From 150 grams of ground Sassafras root a total of 0.68 grams (680 milligrams) of safrole was extracted using 3 liters of “petrol”, a low boiling mixture of hydrocarbons that dissolves non-polar (read: greasy) things, like safrole, giving a total percent yield of 0.4% safrole (1). And that’s coming from two sets of extracts: one that yields 0.44 grams of oil that is 90% safrole and one which is 4.87 grams of oil but only 6% safrole. What I often read is along the lines of: Sassafras contains ~3% essential oil of which 90% is safrole. It’s true that there is ~3% essential oil, but only one extract in this case is 90% safrole. If you do the math, you’d calculate that safrole makes up 2.8% of the total extracted oil. So right off the bat, people estimate safrole almost 10-times too high.

Enough math. The point I really want to make is that this is a best case scenario and not representative of a real world scenario. First, the above experiment is using ground Sassafras. And when I say ground I mean like coffee grounds. Second, they are extracting out safrole (and other oils) using a non-polar solvent. They have to, because safrole is insoluble in water. It is literally like oil in water. I don’t know how you make your Sassafras tea, but most people don’t have the ability to grind wood into a powder and they sure as hell aren’t mixing it with gasoline. So the amount of safrole extracted from small chunks of root in hot water? I don’t know, but I can guarantee you it’s much, much less than 0.4%, and likely more along the lines of 0.04%.

I’m actually getting a bit worked up. Can you tell? So why my fixation on safrole? Because some jackass thought it would be a good idea to feed it to rats and see what happens. And if your agenda is to show that safrole is toxic, feed them huge amounts. Like 0.5 grams per kilogram of body weight every day for 2 months (2). To obtain this much safrole naturally, the rat would have to eat it’s body weight in sassafras root every day. What happened? They established an LD50 (lethal dose for 50% of the population) in rats of 1950 mg/kg. They also saw liver damage and tumor formation, at high doses, due to safrole-DNA adducts attributed to a metabolite found in rats, 1′-hydroxysafrole (3).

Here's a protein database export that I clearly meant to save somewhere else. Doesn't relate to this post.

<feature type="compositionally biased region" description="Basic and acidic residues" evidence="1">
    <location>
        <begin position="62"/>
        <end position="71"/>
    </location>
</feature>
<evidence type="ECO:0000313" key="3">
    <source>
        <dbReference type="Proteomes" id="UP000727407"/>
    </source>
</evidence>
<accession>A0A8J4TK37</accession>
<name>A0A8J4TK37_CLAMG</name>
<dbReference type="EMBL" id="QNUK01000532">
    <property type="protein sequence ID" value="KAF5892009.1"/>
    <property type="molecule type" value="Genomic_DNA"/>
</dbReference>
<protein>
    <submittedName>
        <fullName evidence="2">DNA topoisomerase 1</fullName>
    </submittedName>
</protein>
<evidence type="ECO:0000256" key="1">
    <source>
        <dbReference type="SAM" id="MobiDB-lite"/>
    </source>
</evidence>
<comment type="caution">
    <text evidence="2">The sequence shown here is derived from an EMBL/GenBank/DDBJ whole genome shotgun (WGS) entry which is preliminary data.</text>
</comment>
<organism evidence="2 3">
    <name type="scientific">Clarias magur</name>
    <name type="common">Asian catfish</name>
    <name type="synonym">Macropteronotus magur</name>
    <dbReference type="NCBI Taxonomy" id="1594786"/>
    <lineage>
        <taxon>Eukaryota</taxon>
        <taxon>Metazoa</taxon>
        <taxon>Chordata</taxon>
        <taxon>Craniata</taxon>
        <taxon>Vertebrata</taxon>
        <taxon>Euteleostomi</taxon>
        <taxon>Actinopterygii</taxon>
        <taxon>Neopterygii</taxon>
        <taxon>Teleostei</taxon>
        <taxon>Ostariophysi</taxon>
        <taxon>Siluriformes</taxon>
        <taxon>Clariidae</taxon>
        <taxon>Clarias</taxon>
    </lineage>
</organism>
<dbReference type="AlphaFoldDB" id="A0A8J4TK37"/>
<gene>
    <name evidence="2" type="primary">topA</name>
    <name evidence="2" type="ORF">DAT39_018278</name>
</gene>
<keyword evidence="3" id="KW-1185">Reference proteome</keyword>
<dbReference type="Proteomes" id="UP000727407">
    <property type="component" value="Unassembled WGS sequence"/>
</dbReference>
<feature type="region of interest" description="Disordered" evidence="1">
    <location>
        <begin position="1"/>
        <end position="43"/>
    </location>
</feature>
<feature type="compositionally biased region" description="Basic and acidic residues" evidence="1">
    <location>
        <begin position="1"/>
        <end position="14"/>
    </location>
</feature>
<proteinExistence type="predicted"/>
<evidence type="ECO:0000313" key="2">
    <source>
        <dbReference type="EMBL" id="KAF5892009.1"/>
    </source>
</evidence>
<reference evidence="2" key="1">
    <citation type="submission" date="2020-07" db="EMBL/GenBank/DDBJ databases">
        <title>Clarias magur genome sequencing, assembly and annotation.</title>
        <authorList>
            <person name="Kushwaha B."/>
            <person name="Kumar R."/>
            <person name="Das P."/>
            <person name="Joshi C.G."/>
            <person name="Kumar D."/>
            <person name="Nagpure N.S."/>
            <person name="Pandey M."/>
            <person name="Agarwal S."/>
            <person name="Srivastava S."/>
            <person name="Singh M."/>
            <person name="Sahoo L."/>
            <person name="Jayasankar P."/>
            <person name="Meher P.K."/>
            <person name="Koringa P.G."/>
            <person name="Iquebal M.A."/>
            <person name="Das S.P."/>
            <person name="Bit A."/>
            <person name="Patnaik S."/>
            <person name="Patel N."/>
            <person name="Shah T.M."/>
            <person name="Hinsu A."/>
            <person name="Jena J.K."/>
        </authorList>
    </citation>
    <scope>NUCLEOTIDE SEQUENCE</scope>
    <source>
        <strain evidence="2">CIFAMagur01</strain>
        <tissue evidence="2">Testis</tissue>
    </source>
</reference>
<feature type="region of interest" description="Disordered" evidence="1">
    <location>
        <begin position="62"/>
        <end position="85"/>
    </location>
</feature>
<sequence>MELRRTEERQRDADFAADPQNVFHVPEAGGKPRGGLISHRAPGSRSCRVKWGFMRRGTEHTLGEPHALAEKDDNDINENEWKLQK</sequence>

Sassafras albidum leaf by Justin Brower

Sassafras albidum leaf by Justin Brower

Liver damage and cancer is bad. Period. But obviously I’ve got some issues, at least that’s what everyone tells me. I hate the “scale-up game” between rats and humans. It just doesn’t work. Rats and humans aren’t the same, and we don’t metabolize things the same. With that said, to just give you an idea of the magnitude we’re talking about, if I wanted to consume 0.5 grams/kg of safrole, and assuming I can extract out 0.04% safrole from Sassafras root chunks in water, I’d need to boil up 170 pounds of sassafras root…in about 400 gallons of water. If I had to dig up 170 pounds of Sassafras root every day for 2 months I’d die from exhaustion long before the cancer got me. Now obviously you don’t want liver damage. Or cancer. I don’t even want an LD1, let alone an LD50. But hopefully you can see how ridiculous this is. But the best part is that hepatocarcinogenic metabolite, 1′-hydroxysafrole. Remember that one, the one that messes with the DNA? Well, it’s not even found in humans (4). Really? Seriously.

So we’re left with a chemical that’s insoluble in water, in already low concentrations, causes damage in rats at obscenely high amounts via a metabolite not even found in man. What’s the U.S. government to do? Ban it of course. In 1960 the U.S. Food and Drug Administration banned the addition of safrole in foods. Never mind that safrole is present in every day foods like cinnamon and basil. This bone-headed decision forced root beer brewers to abandon Sassafras roots and extracted oils, and instead turn toward other additives to make up for the flavor loss.